In a democratic society, jury duty is a citizen’s sacred obligation. The right to be judged by a jury of one’s peers is the bedrock of the Canadian judiciary system. It is the ultimate safeguard of our nations’ constitutional rights.
Jurors are required to determine the facts and render a verdict in accordance with court instructions. In Canada, citizens were randomly selected into a jury pool, and the jurors for each trial (civil or criminal) will be chosen from the jury pool by prosecutors, lawyers and judges, based on their competency and suitability.
Several years ago, I was summoned to a jury duty. On a Monday morning, I arrived at University courthouse as instructed, becoming a member of jury pool. I stayed in a large courtroom with over a hundred of potential jurors waiting to be selected. But with a limited knowledge about this civic duty, I freaked out. I was quickly dismissed after I had sought exemption for several reasons – from financial burdens to poor health conditions.
But not until I had more knowledge about this civilian’s obligation, I didn’t know what I had missed.
Jury duty could be intimidating experience for many people. Jurors are required to sit in the courtrooms during a trial to examine evidence and to deliberate for weeks and even months on end to reach a verdict. It is a tedious job. Between the late starts, early dismissals, frequent delays and insufferably long recesses, jurors probably spent only a few hours listening to testimony and arguments on any given day.
For many jurors, jury deliberation could also be a nerve wracking experience, and an emotional roller coaster.
The graphic, gruesome and potentially upsetting evidence could be frightening. In jury selection process of the high profile trial of Lukka Magnotta -- the convicted killer of Chinese student Lin Jun, several juror candidates were scared off by the disturbing evidence and begged off.
Some jury deliberation can turn ugly. Rui Wen pan, who was convicted for killing and dismemberment of his girlfriend – Chinese student Selina Shen in the 1980s, had gone through a marathon legal proceeding during his murder trials. Pan hadn’t been convicted until after the third trial. The first ended in hung jury. The second was declared a mistrial after a juror sent judge a note alleging that she was under pressure from other jurors.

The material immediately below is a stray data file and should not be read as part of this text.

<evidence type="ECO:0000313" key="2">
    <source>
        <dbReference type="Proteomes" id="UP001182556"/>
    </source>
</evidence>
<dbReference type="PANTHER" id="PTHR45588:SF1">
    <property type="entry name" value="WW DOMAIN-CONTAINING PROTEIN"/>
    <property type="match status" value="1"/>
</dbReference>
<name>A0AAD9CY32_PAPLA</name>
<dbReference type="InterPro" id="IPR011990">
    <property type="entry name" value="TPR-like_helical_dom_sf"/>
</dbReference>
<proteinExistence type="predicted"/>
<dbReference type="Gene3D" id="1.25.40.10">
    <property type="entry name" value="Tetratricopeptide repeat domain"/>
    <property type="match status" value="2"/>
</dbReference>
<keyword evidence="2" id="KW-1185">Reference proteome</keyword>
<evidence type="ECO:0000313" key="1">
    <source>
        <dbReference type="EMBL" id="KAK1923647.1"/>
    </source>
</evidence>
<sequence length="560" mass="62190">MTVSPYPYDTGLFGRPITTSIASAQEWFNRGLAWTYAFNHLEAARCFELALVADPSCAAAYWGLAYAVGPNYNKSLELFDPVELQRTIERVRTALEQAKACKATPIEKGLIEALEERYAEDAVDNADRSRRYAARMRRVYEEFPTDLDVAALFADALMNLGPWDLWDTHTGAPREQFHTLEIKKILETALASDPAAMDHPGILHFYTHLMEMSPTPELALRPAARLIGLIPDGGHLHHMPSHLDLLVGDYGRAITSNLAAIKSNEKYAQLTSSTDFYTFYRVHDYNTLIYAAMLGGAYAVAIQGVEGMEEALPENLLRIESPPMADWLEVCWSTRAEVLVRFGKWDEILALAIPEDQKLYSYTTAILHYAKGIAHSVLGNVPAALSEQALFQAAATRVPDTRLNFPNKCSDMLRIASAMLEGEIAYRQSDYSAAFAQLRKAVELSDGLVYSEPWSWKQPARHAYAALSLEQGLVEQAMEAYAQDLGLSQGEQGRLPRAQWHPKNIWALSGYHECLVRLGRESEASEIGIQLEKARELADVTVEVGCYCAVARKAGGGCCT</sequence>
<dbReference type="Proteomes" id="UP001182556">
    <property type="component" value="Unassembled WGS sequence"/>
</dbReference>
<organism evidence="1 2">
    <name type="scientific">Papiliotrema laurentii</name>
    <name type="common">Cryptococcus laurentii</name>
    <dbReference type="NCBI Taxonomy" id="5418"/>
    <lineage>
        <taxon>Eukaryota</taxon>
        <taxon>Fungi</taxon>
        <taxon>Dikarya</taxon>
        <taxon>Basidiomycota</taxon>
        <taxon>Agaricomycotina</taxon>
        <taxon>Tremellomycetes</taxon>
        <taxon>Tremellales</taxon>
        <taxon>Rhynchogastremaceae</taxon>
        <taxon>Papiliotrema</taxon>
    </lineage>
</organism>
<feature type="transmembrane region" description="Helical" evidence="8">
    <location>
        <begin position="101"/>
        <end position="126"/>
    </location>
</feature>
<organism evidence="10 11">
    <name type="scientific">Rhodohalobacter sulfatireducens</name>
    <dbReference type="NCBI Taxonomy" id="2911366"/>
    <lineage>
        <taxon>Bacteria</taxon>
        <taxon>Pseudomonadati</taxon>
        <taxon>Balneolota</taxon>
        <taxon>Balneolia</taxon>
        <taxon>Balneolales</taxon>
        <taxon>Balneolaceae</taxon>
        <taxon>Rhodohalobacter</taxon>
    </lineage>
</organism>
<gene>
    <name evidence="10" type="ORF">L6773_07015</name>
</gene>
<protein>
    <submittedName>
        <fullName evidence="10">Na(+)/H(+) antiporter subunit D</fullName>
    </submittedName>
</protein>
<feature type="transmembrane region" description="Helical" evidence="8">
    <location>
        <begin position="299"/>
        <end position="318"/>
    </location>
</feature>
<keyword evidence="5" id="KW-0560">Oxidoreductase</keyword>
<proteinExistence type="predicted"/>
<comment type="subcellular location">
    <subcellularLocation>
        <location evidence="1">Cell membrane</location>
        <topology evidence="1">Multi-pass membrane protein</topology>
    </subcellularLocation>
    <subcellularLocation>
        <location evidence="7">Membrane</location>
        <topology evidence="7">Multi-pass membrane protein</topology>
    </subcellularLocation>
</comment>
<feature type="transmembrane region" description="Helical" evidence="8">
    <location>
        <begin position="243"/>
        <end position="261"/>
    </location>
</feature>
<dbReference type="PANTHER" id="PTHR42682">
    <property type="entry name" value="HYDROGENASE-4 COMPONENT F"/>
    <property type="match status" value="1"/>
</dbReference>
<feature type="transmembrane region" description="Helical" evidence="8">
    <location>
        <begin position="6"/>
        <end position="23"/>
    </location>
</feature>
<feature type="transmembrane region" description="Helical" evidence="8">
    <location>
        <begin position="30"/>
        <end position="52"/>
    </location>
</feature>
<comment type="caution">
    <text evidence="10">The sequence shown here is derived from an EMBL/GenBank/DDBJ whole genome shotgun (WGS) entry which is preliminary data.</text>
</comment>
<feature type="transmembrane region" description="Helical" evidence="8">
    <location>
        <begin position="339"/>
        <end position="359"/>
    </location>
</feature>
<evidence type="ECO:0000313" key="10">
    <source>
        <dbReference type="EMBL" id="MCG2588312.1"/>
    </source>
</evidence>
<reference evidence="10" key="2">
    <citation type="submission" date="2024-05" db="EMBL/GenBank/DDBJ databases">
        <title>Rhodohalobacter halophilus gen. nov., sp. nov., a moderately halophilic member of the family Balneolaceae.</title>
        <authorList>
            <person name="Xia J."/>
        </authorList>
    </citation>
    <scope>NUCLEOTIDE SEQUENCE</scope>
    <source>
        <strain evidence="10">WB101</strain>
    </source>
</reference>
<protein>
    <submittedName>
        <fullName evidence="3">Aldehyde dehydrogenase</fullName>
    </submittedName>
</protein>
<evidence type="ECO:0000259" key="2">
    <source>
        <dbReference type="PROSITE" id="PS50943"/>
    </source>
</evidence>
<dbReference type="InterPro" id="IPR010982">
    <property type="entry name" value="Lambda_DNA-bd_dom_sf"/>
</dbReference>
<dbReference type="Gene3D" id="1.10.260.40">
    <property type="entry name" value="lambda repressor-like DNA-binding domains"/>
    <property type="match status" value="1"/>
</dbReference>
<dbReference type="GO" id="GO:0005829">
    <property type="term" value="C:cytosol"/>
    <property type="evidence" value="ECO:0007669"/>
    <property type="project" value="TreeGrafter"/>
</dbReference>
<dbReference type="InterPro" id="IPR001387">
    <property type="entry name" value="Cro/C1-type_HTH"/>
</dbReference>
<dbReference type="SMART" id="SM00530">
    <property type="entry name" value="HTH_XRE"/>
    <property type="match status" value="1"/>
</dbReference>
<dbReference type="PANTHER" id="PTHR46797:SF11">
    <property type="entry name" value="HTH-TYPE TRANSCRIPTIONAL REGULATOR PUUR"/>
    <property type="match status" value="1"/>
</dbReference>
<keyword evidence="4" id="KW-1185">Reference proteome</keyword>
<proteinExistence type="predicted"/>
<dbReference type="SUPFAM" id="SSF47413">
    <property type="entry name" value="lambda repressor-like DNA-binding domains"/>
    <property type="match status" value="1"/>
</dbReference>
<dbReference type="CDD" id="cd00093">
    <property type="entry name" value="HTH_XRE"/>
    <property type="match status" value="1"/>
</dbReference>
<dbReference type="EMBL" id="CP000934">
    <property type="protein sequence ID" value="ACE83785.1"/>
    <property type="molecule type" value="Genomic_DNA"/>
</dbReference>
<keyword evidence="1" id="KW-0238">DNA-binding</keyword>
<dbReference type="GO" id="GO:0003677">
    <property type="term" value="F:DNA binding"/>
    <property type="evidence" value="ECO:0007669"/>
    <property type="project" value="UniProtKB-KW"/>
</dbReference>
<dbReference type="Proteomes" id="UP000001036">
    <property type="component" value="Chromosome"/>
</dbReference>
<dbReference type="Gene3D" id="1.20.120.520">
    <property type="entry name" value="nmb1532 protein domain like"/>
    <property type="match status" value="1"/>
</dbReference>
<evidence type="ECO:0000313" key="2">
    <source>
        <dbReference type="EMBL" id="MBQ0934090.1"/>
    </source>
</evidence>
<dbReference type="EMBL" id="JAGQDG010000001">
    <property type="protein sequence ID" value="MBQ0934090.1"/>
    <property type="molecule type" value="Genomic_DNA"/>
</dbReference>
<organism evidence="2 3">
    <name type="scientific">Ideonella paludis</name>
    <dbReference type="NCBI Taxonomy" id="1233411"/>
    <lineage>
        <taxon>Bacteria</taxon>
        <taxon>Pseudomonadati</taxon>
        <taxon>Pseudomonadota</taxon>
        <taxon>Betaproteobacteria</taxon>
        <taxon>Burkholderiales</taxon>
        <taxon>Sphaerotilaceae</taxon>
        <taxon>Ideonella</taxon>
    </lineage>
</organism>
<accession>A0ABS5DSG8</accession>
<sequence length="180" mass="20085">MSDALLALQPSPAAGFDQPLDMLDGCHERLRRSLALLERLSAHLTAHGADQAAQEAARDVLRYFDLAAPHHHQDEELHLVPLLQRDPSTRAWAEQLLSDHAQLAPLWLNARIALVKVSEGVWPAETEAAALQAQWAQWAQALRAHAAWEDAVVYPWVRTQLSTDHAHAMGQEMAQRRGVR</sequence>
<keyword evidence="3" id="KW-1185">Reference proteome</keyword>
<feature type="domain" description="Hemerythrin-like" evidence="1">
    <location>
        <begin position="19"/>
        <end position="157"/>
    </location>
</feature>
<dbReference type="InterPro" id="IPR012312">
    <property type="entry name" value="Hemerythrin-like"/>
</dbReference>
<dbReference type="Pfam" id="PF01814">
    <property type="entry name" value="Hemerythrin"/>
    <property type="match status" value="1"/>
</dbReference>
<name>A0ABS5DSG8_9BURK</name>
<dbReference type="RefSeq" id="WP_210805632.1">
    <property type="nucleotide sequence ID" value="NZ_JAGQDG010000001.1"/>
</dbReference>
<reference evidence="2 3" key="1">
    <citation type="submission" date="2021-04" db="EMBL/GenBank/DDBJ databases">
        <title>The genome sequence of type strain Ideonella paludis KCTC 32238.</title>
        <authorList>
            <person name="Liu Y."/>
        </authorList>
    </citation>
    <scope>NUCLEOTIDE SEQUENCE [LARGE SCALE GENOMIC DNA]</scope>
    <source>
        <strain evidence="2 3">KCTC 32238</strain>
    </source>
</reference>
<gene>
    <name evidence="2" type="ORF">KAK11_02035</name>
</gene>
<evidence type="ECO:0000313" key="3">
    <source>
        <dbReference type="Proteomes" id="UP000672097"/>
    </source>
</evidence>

Nonetheless, jury duties could turn out to be a rewarding and a life-time experience that is enjoyed by many people. According to a criminal lawyer interviewed by CBC story, many people sat on juries have almost uniformly found it to be one of the greatest experiences that they've gone through as an individual.
As a juror, you have the privilege to hear and view the arguments and evidence that is deliberately planned and presented to you. When the jurors return to the jury box with the verdict, they would gather the attentions from everyone in the courtroom, including the prosecutions, the defendant, the defence attorney, and the families of those involved. At this moment, the courtroom is filled with overwhelming sense of tension.
When the verdict is read out in the courtroom, jurors could experience the biggest adrenaline rush they’ve ever felt. The stakes are really high – their verdict can exonerate the person facing charges, or forever change the lives of the defendant and devastate his families. It could bring some closure to the victims’ loved ones.
As James Forcillo faces murder trials in the death of 18-year-old Sammy Yatim, the high profile trial marks historical moment in Canada. Amid a growing public and judiciary scrutiny of police actions, the jury’s verdict can be a game changer for police officers facing charges in the death of civilians.
Jury duty is a most sacred obligation for new Canadians, particularly those from a country where the jury system is restricted and jurors are unable to perform the legal function independently.
It could also be fascinating experience for many. If I am lucky enough to be selected again, I would rather sacrifice financially to take on this incredibly sacred job one could ever imagine.
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